Tucker, ever jovial, wanted everyone to be happy together.

“Jim introduced Mary and me in 1992,” recalled Andy Owens, who now lives in Oklahoma. Andy Owens is best remembered as a local pastor and general manager of Hooper and Weaver Mortuary. “Jim encouraged us to go out on a date, and Mary and I were married the next May. We are forever indebted to him.

“I was around Jim for six or eight months before I even heard the word ‘Turtles,’” added Owens. “He was just a good ol’ guy, with a toothpick hanging out his mouth. That was Tucker.”

In the early 1980s, Tucker shared a rental with now Nevada County Supervisor Dan Miller. When the two bachelors found their spouses, each was the other’s best man.

“He got me back into church during a dark period of my life when we rented a ‘bachelor pad’ together,’” Miller said. “I also found out that he could spend my money faster than I could. But that was Jimmy T. He was my best man when Roxanne and I were married, and I returned the favor a couple of weeks later at his wedding. 

“He was my celebrity. But he didn’t brag about or use his past fame to gain attention,” Miller added. “Tuck established lifelong friendships. He was mischievous, but it was harmless fun and he would always give you the ‘Tucker Grin’ when he was caught.”

“Tuck was always there when you needed anything at all, whether it was health issues or repairing a fuse panel,” said Jimmy Hunt, who played softball with Tucker as far back as the 1970s. “You could call him and he’d drop what he was going to do and be there immediately.”


Hunt’s wife, Bonnie, remembers Tucker’s culinary skills.

“He was an excellent cook who loved to be in the kitchen and have friends and family over,” she said. “We’d always ask him to make ‘Tucker Tacos.’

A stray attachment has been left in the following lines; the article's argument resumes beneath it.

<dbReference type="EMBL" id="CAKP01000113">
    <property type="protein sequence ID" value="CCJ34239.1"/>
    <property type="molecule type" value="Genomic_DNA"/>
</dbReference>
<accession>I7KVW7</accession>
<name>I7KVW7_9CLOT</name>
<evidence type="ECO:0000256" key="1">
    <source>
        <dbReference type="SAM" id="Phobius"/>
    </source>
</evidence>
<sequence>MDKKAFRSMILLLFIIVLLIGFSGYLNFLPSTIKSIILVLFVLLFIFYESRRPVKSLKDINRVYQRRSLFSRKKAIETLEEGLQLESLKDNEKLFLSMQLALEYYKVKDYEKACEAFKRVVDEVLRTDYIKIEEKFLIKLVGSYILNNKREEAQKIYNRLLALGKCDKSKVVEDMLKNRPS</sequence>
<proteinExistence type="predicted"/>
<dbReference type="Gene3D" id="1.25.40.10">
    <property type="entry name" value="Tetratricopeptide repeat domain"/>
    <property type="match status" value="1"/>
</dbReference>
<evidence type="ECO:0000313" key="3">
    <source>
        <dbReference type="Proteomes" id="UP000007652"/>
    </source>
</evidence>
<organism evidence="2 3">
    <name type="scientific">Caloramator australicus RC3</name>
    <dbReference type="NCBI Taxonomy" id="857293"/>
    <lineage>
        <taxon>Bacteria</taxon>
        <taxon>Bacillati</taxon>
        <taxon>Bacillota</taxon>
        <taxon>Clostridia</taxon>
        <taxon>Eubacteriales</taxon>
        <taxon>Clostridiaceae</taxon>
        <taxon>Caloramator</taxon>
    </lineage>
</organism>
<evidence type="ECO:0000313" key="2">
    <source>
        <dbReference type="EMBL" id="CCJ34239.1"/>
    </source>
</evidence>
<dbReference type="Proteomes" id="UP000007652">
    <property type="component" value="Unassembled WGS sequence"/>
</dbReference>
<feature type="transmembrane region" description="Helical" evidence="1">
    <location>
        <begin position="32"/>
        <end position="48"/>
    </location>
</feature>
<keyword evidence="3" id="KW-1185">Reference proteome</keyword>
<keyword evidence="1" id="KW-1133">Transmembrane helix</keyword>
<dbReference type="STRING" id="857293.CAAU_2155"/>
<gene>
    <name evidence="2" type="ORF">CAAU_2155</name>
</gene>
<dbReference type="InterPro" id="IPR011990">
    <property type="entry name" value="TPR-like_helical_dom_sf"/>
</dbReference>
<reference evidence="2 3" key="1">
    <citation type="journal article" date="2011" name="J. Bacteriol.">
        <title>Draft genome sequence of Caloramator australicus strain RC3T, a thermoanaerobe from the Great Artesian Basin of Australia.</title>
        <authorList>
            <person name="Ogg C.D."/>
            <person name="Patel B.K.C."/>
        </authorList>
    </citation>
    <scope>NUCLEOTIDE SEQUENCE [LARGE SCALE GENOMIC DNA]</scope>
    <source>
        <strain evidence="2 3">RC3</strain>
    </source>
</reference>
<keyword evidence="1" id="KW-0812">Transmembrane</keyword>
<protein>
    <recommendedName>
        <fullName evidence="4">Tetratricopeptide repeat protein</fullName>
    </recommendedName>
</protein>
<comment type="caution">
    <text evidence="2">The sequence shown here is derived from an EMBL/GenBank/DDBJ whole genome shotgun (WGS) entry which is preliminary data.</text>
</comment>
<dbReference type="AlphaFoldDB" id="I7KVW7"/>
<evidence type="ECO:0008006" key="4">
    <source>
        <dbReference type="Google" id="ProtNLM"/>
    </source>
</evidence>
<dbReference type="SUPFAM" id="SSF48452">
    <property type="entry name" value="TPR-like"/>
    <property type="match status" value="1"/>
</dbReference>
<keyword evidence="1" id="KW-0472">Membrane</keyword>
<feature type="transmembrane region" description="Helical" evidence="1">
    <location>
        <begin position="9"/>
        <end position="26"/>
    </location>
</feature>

“I had a Turtles CD that I ran across one day while cleaning. I asked him to autograph it. The smile on his face was priceless as he grabbed a marker and autographed it for me. I think that took him by surprise because he never bragged, but he acted like signing it was an honor.”

Mike Ray, who’s worked for The Union, Colfax Record and Auburn Journal, said, “Jim loved sports, especially softball. He played both fast pitch and slow pitch in Grass Valley and Colfax.

“He could be cantankerous, especially if the 49ers or Giants were winning,” added Ray, since Tucker was a Raiders and A’s fan. “We’d needle each other about our favorite sports teams. Tuck was a good-looking guy but he never boasted about his time with The Turtles. He was the real deal.”

Tucker is survived by two daughters and three grandchildren.

One of his two daughters, 32-year-old Kari Tucker, lives in southern Utah where she is expecting her second child — Tucker’s fourth grandchild — in two weeks.

“Everyone loved his infectious energy and spirit,” Kari said. “He was truly a special person and unique. People who say dad was a crusty ol’ fart are right. He was so stubborn. So am I, so I guess you could say my best qualities and my worst are from my dad.”

A closed casket visitation is scheduled from 11 a.m. to 2 p.m. Saturday at Hooper and Weaver Mortuary, 459 Hollow Way, Nevada City. COVID-19 protocols, including masks and social distancing, will be observed.

Lorraine Jewett is a freelance writer who lives in Nevada County. She can be reached at LorraineJewettWrites@gmail.com.